AAAI Publications, Third AAAI Conference on Human Computation and Crowdsourcing

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A Cross-Cultural Study of Motivations to Participate in a Crowdsourcing Project to Support People with Disabilities
Fatma Layas, Helen Petrie, Christopher Power

Last modified: 2015-09-23


Crowdsourcing has now been used in many areas, including to support people with disabilities. We explored the perceptions of students from two countries with very different cultures (Libya and the UK) of what would motivate them to participate in a crowdsourcing project (DescribeIT) to support their blind and partially sighted peers by describing images in digital learning resources. Students reported that they were interested to participate and particularly motivated by their sense of altruism and wanting to help others. The results also showed that British students reported a mix of intrinsic and extrinsic motivations, whereas for Libyan participants intrinsic motivations dominated over extrinsic. The results of this study will help us design the DescribeIT system to motivate students most effectively and should make developers of international crowdsourcing projects aware that motivations may differ between participants from different cultures.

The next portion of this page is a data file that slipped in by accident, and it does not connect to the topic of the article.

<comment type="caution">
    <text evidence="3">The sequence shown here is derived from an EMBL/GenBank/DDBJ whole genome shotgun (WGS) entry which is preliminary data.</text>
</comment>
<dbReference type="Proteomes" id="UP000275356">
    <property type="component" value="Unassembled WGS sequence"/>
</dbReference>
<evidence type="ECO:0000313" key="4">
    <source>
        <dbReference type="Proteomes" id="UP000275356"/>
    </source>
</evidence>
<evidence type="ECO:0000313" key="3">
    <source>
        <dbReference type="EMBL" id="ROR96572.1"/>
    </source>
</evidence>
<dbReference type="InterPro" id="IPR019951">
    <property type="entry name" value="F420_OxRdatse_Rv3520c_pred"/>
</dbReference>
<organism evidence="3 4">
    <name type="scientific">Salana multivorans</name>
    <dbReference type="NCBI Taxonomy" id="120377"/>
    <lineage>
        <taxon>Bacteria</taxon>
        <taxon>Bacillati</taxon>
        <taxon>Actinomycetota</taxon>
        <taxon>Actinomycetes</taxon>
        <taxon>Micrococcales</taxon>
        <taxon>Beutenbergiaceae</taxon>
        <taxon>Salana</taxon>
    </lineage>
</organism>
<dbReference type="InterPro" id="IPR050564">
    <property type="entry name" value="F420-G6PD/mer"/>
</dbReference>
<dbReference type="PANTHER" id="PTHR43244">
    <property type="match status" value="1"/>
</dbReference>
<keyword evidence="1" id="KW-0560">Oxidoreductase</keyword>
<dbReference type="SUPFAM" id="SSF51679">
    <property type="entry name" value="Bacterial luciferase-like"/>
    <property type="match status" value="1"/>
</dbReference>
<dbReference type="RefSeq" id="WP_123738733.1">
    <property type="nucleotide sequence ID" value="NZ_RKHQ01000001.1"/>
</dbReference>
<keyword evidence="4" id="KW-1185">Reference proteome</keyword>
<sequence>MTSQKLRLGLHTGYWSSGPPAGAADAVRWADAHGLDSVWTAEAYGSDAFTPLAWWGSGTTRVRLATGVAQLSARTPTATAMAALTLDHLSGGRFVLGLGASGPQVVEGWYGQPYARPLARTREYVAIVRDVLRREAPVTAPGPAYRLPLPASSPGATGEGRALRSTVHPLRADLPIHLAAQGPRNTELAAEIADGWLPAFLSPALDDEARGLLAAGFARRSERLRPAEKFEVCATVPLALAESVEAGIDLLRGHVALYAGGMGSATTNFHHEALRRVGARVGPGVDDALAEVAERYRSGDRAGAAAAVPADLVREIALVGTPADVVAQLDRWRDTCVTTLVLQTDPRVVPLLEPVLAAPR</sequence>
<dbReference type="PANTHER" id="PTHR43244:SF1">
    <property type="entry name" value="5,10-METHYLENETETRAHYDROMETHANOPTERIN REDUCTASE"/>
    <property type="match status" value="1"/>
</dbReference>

crowdsourcing; motivations; cross-cultural differences; disability

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